Court of Protection Deliberates on Disclosure of Financial Settlements to Vulnerable Individuals

Citation: [2024] EWCOP 14
Judgment on

Introduction

In the matter of PSG Trust Corporation Limited v CK & Anor [2024] EWCOP 14, Mr Justice Hayden scrutinizes several critical issues concerning the functions and responsibilities of a Property and Affairs Deputy within the Court of Protection. The legal analysis delves into whether a deputy must inform a person – deemed as ‘P’ in court documents – of the value of their civil litigation settlement and the complex intersection between ‘capacity to know’ and ‘best interests’ pursuant to the Mental Capacity Act 2005.

Key Facts

The Court of Protection was confronted with two linked cases questioning whether CK and NJ, who were represented by PSG Trust Corporation Limited as their Property and Affairs Deputy, should be made aware of the value of their respective financial settlements from civil litigation. Differences in individual capacities and vulnerabilities underpinned the necessity to approach each case discerningly, supported by expert witness assessments and previous case law. The hearing hinged on whether the individuals had the capacity to understand their financial situations and, if not, whether it was in their best interests to be informed of the same. The hearing also accommodated opinions from members of the Professional Deputies Forum to ascertain the consensus and practice among professional deputies.

Central to the analysis was the application of Section 1-3 of the Mental Capacity Act 2005, which outlines principles for assessing an individual’s capacity for decision-making. Key takeaways include the presumption of capacity, decision-specific capacity assessments, and the recognition of a person’s inability to make a decision based on their understanding, retention, use, and communication of information.

Mr Justice Hayden critically evaluated three notable precedents:

  1. EXB v FDZ [2018] EWHC 3456 (QB): This case involved a court’s decision that it was not in the claimant’s best interests to know the amount of a settlement, and that the claimant lacked the capacity to make that decision.
  2. PBM v TGT [2019] EWCOP 6: Where disclosure of financial information was required for PBM to make a decision - a prenuptial agreement - despite concerns over financial vulnerability.
  3. DXW v PXL [2019] EWHC 2579: Saini J corroborated the decision in EXB and the logic applied within the same context that P should not be informed of their personal injury settlement amount.

In assessing whether P should know the value of their estate, Mr Justice Hayden challenges the notion that such knowledge is inherent to a capacitous person, instead arguing that capacitous individuals can and do make decisions about receiving potentially distressing or sensitive information.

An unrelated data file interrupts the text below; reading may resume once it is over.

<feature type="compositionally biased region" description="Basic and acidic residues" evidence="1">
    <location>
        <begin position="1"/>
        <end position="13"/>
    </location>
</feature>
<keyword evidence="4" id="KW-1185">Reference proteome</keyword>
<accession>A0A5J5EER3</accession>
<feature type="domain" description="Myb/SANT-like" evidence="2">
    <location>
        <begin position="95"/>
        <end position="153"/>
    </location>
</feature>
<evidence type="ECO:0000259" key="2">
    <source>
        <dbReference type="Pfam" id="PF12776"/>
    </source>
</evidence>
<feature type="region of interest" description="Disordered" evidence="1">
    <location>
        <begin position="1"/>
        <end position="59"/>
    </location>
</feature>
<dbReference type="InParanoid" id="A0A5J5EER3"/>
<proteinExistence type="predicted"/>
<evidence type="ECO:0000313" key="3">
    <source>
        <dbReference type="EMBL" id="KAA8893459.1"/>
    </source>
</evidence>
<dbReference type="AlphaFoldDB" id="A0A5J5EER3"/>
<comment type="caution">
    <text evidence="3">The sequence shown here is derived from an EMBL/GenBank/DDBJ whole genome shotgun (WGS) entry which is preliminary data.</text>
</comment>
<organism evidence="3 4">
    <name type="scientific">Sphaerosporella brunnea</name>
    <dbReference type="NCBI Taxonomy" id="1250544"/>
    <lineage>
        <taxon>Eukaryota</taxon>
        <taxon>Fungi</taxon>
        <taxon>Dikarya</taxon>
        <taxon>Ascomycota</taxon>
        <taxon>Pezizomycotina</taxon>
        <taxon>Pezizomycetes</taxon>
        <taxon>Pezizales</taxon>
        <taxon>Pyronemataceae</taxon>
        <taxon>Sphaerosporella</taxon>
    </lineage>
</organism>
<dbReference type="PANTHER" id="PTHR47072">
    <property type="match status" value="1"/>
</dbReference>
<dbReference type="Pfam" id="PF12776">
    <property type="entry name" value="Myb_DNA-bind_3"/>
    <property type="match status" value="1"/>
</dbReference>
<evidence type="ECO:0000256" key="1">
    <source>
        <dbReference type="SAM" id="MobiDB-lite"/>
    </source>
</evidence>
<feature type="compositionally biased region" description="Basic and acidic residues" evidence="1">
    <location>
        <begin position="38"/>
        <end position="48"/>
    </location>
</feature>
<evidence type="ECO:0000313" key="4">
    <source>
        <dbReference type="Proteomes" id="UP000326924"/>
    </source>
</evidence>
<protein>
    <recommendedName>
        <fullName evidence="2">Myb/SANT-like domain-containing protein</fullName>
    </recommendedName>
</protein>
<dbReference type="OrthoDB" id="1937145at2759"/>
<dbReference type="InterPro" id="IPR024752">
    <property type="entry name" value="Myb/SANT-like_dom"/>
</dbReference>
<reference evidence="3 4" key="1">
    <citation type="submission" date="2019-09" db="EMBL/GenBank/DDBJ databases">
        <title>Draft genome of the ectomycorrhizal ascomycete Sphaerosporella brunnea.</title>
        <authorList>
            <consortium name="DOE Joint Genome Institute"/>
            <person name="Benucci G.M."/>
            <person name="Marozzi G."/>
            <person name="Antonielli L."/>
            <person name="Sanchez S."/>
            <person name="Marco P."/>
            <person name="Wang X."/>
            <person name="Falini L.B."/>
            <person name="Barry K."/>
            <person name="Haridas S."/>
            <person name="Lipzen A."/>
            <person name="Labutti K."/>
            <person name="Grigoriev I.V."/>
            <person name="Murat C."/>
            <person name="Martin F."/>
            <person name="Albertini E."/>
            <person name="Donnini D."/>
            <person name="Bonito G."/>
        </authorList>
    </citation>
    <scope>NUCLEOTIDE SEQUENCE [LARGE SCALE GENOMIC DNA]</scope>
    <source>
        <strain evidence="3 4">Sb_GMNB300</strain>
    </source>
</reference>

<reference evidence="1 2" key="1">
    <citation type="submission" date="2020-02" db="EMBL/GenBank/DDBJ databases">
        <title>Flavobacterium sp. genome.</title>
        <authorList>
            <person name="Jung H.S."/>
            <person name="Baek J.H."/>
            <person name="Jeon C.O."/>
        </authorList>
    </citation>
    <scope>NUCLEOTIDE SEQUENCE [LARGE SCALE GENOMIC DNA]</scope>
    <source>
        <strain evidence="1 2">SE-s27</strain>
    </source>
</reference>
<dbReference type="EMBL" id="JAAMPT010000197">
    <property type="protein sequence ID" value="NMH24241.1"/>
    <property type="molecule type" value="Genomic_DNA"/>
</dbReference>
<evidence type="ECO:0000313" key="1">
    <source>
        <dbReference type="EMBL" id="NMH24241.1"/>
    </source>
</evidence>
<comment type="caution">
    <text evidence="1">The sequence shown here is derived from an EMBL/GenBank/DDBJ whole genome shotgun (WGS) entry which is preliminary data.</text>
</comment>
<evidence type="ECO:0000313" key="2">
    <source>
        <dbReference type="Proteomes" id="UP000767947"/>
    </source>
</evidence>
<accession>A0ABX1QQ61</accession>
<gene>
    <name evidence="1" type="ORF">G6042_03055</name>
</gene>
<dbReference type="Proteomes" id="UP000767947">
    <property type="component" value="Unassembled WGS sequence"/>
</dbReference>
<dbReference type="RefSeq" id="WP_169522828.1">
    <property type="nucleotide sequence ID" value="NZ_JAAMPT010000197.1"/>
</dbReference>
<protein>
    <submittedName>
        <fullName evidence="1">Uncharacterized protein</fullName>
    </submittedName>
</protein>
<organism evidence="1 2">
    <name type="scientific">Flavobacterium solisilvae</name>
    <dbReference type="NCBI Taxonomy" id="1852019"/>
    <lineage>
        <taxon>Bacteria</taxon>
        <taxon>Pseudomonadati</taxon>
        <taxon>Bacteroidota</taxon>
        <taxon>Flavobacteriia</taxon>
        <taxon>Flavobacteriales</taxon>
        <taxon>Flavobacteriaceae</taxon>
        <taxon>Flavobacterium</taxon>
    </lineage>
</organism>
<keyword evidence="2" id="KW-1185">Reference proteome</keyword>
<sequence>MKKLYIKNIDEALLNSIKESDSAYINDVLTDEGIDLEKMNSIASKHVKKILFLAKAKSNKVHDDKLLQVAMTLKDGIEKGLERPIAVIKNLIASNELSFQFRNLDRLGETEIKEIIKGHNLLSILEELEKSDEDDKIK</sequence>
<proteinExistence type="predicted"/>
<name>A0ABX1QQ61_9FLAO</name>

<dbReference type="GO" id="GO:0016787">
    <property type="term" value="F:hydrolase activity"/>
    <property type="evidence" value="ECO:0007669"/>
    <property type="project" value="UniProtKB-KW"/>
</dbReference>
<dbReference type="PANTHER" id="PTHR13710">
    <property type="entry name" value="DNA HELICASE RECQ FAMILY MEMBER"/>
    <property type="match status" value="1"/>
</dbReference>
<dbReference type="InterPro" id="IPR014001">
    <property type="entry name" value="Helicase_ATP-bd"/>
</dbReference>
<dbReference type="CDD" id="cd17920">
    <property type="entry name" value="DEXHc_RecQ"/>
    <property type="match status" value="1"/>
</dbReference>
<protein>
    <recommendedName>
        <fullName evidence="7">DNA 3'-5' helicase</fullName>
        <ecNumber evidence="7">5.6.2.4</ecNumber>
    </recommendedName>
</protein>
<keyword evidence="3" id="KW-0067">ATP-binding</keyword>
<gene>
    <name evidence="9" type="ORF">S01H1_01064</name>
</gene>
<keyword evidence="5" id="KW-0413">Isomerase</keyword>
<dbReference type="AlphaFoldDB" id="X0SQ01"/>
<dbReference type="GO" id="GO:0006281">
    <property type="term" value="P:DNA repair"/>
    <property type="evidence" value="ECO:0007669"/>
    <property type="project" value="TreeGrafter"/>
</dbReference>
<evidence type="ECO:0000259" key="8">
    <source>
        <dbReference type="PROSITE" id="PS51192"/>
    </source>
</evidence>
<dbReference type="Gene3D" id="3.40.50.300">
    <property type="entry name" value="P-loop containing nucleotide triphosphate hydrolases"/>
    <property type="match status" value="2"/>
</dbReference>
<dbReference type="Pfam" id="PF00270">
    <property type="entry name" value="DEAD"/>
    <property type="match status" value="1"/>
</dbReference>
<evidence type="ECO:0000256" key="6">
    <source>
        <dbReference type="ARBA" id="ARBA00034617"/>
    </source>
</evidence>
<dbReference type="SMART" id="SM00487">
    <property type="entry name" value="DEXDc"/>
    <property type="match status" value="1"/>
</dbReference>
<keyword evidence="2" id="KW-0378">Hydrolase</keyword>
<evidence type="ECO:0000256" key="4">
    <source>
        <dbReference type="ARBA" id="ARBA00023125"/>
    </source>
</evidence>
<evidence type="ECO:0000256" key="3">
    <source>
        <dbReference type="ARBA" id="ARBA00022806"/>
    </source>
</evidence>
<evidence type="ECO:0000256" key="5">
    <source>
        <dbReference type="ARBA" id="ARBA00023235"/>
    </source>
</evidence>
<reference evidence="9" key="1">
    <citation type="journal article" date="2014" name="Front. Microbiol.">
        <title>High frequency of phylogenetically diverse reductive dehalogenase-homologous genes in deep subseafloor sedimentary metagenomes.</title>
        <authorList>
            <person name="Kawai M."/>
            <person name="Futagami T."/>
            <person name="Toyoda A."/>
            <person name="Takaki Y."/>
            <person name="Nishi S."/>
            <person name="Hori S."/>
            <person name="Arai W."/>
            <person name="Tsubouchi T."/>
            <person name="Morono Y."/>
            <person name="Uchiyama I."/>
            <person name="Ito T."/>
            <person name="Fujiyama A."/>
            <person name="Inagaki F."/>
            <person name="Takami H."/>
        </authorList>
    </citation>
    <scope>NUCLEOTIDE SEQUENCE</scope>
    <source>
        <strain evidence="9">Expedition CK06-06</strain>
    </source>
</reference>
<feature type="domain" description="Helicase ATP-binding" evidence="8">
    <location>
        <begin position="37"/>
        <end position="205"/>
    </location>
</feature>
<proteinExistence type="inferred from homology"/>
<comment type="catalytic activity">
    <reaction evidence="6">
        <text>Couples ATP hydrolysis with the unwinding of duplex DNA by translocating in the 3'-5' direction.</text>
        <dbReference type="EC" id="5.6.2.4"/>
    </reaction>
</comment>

He further explores the relationship between a deputy and P, akin to that of an agent or trustee to a principal or a beneficiary – a relationship that typically endows an automatic right to financial information but must be nuanced in cases involving vulnerable individuals under the Court’s protection.

The judgment separates the capacity to know from best interests decisions and maintains that vulnerability to exploitation should be considered within the capacity assessment, not solely under best interests.

Outcomes

For CK, despite her superficial presentation, the inherent vulnerabilities and lack of insight into potential financial exploitation determined her incapacity to make informed decisions regarding the size of her settlement. However, given her consistent request for this information, her capacity to make rudimentary financial decisions, the protective presence of a strong family network, and testamentary capacity, it was decided in her best interests to be provided with the settlement amount.

Conversely, NJ was assessed to possess profound cognitive difficulties, limiting her understanding of monetary value and incapacitating her from recognizing personal financial vulnerability. The Deputy’s assessment and her past experiences with financial abuse propelled the court to conclude that it was not in her best interests to be made aware of the settlement amount.

Conclusion

The issue tackled by Mr Justice Hayden in PSG Trust Corporation Limited v CK & Anor [2024] EWCOP 14 meticulously examines the complexities intersecting capacity and vulnerability in the realm of financial decision-making. It reiterates the need for bespoke analyses of capacity that respect individual autonomy while considering the innate need to protect P from external exploitation. The judgment clarifies the boundaries between capacity assessment and best interests decisions, paving the way for lawyers and deputies in handling such sensitive matters within the parameters of the Mental Capacity Act 2005.

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